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Ministerial-level Korea talks put off

By P. S. Suryanarayana

SINGAPORE April 7. A ministerial-level meeting, scheduled to begin in Pyongyang today as part of the dialogue between the two Koreas, has been put off indefinitely.

Even as South Korea pointed the accusing finger at the Democratic People's Republic of Korea (DPRK or the North) for this turn of events, Pyongyang sought to redefine the current crisis as one that the United Nations Security Council would have no jurisdiction to address. The freeze in the inter-Korean dialogue process, which had picked up unusual momentum in recent months, follows the North's refusal to talk to the South in the context of a perception that Seoul is intensifying its strategic military ties with the United States. However, even as Seoul and Pyongyang tend to regard the other as the villain of this latest piece of diplomatic tussle, the DPRK has gone on a political offensive against the U.S. and the U.N., ahead of an anticipated debate by the Security Council on the North Korean nuclear armament issue.

A spokesman for the North Korean Foreign Ministry declared that "the DPRK will not recognise any resolution to be adopted at the United Nations Security Council meeting to be called by the U.S., which launched the (current) war (in Iraq, by) defying the U.N.'' Pyongyang's reference to a prospective resolution is related to the issue of North Korea's suspected nuclear armament programme in the specific context of the recent decision by the International Atomic Energy Agency to ask the U.N. Security Council to address this question.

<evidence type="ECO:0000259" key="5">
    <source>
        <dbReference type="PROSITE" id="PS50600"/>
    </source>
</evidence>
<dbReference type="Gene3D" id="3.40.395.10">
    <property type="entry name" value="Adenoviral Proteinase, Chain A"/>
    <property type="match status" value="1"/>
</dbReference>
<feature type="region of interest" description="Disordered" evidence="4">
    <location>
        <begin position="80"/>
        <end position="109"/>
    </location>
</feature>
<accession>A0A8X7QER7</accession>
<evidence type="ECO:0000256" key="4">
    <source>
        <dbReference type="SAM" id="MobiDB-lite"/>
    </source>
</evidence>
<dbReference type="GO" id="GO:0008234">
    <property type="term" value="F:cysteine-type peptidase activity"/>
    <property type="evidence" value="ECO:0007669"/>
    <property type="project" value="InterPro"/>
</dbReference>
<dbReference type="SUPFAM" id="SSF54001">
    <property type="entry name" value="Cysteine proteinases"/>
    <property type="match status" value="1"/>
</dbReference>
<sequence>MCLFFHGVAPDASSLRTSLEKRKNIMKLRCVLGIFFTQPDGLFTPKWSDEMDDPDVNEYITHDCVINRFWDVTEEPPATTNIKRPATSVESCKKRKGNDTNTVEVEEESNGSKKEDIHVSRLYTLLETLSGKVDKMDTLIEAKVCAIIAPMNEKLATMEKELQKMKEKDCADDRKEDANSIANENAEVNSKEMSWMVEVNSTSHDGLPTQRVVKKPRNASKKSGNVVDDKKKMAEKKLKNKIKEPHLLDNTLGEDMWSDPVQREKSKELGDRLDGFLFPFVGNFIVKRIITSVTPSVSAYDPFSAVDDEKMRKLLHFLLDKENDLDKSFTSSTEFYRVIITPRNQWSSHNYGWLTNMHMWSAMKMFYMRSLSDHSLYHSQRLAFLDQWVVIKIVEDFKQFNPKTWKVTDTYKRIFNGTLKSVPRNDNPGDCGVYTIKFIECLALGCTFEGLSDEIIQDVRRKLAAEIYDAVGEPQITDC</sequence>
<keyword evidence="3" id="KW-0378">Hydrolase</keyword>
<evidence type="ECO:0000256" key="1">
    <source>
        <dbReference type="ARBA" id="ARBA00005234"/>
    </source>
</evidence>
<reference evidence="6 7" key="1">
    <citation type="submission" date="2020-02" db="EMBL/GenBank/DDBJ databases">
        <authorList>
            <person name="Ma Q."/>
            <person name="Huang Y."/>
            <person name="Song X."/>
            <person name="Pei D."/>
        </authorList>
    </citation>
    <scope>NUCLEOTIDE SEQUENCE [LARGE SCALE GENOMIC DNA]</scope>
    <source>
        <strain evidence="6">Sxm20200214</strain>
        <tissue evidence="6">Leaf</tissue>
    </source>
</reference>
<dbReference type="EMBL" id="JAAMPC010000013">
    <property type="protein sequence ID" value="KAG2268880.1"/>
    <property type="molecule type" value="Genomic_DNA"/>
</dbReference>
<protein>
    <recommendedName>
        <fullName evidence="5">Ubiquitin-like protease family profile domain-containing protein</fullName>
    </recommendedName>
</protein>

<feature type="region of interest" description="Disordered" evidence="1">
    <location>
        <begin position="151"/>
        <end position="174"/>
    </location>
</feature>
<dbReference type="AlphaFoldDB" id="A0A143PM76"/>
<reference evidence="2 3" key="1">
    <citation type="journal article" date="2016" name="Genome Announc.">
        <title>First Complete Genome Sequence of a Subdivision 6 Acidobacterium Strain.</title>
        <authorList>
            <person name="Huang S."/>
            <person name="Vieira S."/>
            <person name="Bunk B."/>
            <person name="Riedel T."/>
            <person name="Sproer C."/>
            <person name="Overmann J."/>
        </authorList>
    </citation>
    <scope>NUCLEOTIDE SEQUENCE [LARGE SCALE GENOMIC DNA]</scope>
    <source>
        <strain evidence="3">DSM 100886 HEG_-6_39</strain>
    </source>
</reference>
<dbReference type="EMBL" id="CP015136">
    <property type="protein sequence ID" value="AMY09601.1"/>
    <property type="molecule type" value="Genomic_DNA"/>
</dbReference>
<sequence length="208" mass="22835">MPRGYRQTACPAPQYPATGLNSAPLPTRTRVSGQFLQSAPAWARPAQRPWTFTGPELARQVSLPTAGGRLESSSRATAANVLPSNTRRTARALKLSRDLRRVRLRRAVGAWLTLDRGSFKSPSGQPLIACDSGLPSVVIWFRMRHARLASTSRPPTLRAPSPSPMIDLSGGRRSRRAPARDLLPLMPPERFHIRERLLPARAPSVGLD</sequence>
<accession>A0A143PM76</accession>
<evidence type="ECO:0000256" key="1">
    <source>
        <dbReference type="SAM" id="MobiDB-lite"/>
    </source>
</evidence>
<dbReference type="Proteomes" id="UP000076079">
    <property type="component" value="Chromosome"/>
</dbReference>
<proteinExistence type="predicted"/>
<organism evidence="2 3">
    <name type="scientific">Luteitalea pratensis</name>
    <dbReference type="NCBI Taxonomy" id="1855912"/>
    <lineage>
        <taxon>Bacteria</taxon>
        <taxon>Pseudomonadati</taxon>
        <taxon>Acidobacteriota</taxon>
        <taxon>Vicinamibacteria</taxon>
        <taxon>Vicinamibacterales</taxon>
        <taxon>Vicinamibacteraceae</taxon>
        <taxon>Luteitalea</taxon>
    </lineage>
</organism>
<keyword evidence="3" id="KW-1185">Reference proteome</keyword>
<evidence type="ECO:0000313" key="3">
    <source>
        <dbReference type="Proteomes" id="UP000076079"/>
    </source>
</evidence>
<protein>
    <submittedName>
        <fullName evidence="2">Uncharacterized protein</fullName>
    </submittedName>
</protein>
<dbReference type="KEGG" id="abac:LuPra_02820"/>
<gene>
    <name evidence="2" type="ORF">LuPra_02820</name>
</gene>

Presuming that any debate in the Security Council would lead to an international inspection of the North Korean nuclear programme or even a war on the DPRK, the Kim Jong-il regime posed the issue in the following manner. "The United States (has) forced the U.N. Security Council to call a meeting on April 9 to discuss the DPRK's withdrawal from the NPT (Nuclear Non-Proliferation Treaty). As pointed out by the January 10 statement of the DPRK Government, its withdrawal from the NPT has already taken effect. (However), the U.S. and some countries insist on a `legal argument' that the DPRK's withdrawal takes effect after April 10 (this week) .... (So) the UNSC's (proposed) handling of the nuclear issue on the (Korean) peninsula is precisely a prelude to war.''

Accusing the U.S. of having already trifled with the Security Council over the current Iraq crisis, the DPRK Government said, "The Iraqi war shows that, to allow (any) disarming through (international) inspection does not help avert a war but rather sparks it.

Neither international public opinion nor the U.N. Charter could prevent the U.S. from mounting an attack on Iraq (at this time). This suggests that even the signing of a non-aggression treaty with the U.S. (as proposed by North Korea) would not help avert a war'' on the Korean peninsula.

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